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Resident Doctors’ Strike Paralyses Hospitals

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Resident doctors across Nigeria on Thursday commenced industrial action, following the instruction of their national body, National Association of Resident Doctors (NARD), in defiance of the agreement signed in a memorandum of action (MoA) with the Federal Government.

The association said the agreement was not new, as it was earlier signed in 2017, though no attempt had been made by the government to work with it.

It, therefore, accused the government of not being sincere in its dealing with the union. The association had signed the agreement with the Federal Government to shelve the planned strike at midnight on Wednesday, after a marathon meeting between the government team, led by the Minister of Labour and Employment, Senator Chris Ngige and the leadership of NARD.

Resident doctors insisted that the strike will continue until the National Executive Council (NEC) of the union decides otherwise. Speaking through its president, Dr Uyilawa Okhuaihesuyi, the association stated that the strike will continue despite the agreement signed by the two parties, adding that the NEC of the union will meet to consider the agreement reached with the government.

The meeting between the Federal Government and NARD leadership lasted for over seven hours, with issues raised by the aggrieved doctors in their Notice of Trade Dispute, which include non-payment of salaries of some house officers, non-recruitment of house officers, abolishment of the bench fees for doctors undergoing training in other hospitals, non-payment of National Minimum Wage and hazard allowances, discussed in full.

Speaking on the outcome of the Wednesday meeting, Ngige assured that all the things written and agreed upon in the agreement will be implemented, adding that, “12 hours is a lot of time. Everybody will be working. Medical and Dental Council of Nigeria (MDCN) will be working. And hopefully by tomorrow, you will experience the payment as agreed here for the second category of doctors (an overflow of the MDCN quota).

“We hope it must happen tomorrow and continue. So, by the time the chairman of the CMDs comes up with his final list and harmonise it with MDCN, we won’t have issue anymore over this payment or whether some doctors have not been paid.

“And with this MoA, we hope you get to your members to let them understand better that government has moved proactively to address most of the issues ahead of your coming,” he said. The doctors on Thursday, instead, commenced the strike with activities at hospitals nationwide crippled, forcing people with patients in government hospitals to evacuate them to private facilities.

In Ibadan, several doctors and medical officers at the University College Hospital (UCH) were not at their duty posts.

Dr Temitope Hussain, NARD president at UCH, maintained that the association had embarked on a total and indefinite strike to press home its demands.

In Ekiti, only few consultants were on ground to attend to the high number of patients at the Ekiti State University Teaching Hospital (EKSUTH). NARD president in EKSUTH, Dr Olaniyi Olaoye, said the strike became necessary in order to compel government to address the challenges facing quality health care delivery in the country.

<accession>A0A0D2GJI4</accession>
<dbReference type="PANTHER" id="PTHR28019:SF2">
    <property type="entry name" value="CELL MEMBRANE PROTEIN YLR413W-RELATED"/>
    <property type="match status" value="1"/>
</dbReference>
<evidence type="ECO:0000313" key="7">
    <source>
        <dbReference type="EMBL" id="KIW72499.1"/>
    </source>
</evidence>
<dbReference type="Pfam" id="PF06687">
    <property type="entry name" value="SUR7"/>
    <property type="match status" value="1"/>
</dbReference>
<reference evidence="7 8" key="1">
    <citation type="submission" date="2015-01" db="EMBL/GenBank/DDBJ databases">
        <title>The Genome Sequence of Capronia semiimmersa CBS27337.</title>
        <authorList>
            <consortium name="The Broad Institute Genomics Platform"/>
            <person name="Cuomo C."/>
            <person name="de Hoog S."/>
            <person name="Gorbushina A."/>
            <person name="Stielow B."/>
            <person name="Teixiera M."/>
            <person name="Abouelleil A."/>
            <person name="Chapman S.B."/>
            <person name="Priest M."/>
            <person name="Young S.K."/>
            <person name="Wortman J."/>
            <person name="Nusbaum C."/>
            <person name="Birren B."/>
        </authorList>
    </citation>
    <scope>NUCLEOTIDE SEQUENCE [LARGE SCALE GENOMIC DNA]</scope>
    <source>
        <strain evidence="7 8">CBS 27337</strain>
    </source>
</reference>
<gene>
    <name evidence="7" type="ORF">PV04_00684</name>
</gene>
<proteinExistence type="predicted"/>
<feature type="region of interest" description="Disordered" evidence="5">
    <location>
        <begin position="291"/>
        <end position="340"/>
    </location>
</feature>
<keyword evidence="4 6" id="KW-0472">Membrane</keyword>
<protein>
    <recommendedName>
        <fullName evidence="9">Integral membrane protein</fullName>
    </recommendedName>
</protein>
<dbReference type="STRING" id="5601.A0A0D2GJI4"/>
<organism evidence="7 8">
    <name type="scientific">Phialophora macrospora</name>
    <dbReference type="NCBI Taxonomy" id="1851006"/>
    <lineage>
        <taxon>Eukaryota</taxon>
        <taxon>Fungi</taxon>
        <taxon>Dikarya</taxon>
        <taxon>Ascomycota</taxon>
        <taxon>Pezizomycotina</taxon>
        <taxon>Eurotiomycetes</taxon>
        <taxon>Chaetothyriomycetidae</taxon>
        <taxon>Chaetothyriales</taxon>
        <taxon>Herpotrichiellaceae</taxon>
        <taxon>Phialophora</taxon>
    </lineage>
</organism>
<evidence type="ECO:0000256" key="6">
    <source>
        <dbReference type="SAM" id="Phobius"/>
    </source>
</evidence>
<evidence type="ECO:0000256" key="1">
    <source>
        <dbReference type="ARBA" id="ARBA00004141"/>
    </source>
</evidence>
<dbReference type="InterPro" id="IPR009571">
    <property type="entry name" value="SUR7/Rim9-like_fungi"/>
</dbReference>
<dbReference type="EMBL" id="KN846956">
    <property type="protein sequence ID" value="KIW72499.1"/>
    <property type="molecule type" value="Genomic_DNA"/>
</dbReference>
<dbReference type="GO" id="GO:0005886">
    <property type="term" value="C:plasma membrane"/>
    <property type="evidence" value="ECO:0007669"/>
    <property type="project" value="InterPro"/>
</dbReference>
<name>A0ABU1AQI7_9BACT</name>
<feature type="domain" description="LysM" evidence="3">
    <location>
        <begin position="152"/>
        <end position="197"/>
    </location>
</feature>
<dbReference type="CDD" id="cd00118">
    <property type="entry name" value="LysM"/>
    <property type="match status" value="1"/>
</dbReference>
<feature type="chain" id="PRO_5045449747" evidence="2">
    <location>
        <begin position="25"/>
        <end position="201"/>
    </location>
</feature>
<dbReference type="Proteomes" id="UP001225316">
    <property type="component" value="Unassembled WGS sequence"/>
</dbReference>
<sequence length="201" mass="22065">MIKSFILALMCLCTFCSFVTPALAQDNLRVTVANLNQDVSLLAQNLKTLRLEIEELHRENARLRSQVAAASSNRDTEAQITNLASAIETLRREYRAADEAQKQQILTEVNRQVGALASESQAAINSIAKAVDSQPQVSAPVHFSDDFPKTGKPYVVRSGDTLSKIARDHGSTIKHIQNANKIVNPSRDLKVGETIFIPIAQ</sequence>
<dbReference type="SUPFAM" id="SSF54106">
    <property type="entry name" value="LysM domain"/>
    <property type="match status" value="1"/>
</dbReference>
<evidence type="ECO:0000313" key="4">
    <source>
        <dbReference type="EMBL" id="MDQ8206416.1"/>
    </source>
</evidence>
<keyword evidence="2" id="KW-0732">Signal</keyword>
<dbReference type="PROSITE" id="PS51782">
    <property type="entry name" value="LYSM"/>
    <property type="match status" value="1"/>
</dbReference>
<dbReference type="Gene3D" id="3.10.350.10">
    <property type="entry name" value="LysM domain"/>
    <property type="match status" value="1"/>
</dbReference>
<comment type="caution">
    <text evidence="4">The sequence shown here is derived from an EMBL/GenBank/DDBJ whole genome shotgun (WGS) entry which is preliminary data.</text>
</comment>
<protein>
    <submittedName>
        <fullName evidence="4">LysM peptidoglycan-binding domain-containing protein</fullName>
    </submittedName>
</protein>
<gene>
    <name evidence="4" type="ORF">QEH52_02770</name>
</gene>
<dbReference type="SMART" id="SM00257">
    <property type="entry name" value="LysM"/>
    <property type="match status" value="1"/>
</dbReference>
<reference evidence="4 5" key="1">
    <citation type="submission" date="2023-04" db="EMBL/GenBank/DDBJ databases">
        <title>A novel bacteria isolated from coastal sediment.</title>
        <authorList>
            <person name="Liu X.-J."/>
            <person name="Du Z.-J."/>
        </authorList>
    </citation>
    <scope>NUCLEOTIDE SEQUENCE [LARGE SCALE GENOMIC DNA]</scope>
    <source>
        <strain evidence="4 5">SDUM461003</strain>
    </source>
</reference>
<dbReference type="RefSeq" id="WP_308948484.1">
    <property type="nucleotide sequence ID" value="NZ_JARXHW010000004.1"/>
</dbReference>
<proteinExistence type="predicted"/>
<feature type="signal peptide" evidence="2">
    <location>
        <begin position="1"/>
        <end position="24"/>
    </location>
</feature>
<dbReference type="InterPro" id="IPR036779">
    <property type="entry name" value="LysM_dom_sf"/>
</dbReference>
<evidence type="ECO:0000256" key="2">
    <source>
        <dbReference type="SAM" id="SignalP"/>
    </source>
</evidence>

The South-West caucus leader of NARD, Dr Taofeek Sani, told Nigerian Tribune that his members complied with the national strike at the Federal Teaching Hospital, Ido-Ekiti (FETHI). This was the same situation in Sokoto and Bauchi states as the NARD chairman in Bauchi, Dr Mohammed Nur Algazali, said accusing the government of insincerity. The situation was the same in Kogi, Edo, Kano, Kebbi, Anambra, Ebonyi and Osun states, as there was total strike, with family members of patients being compelled to move their patients to private facilities.

A senior resident doctor at the Obafemi Awolowo Teaching Hospital (OAUTHC), Dr Simeon Kusoro, said the compliance of the hospital to the strike directive is 100 per cent. In Abuja, there was also total compliance to the order, with the president of NARD, FCT chapter, Nnamdi Nd’ezuma, said the association’s demands are basic and not extraordinary. In Ilorin and Lagos states, resident doctors are, however, divided over the strike.

In Ilorin teaching hospital, some doctors said they had resolved not to embark on strike after a meeting with management of the teaching hospital on Wednesday, but the chairman of NARD in the hospital, Dr Badmus Habeeb, confirmed that the strike had taken effect. The strike recorded partial success in Lagos University Teaching Hospital (LUTH) and Lagos State University Teaching Hospital (LASUTH). Activities appeared grounded in LASUTH, with surgical procedures put on hold and only emergencies attended to as the doctors at the state-owned institution joined their colleagues at federal level to promote comradeship.

At LUTH, there was jubilation that the hospital was kept open despite the strike. Speaking on behalf of the management, Pius Oko, the spokesperson for the hospital, said compliance to the industrial action was at zero level. “There are no signs of boycott of duties by the resident doctors. The clinics are functioning and our accident and emergency section too is functioning. Our patients are being attended to at the wards. I can tell you that up till now LUTH is functioning optimally,” Oko said.

 

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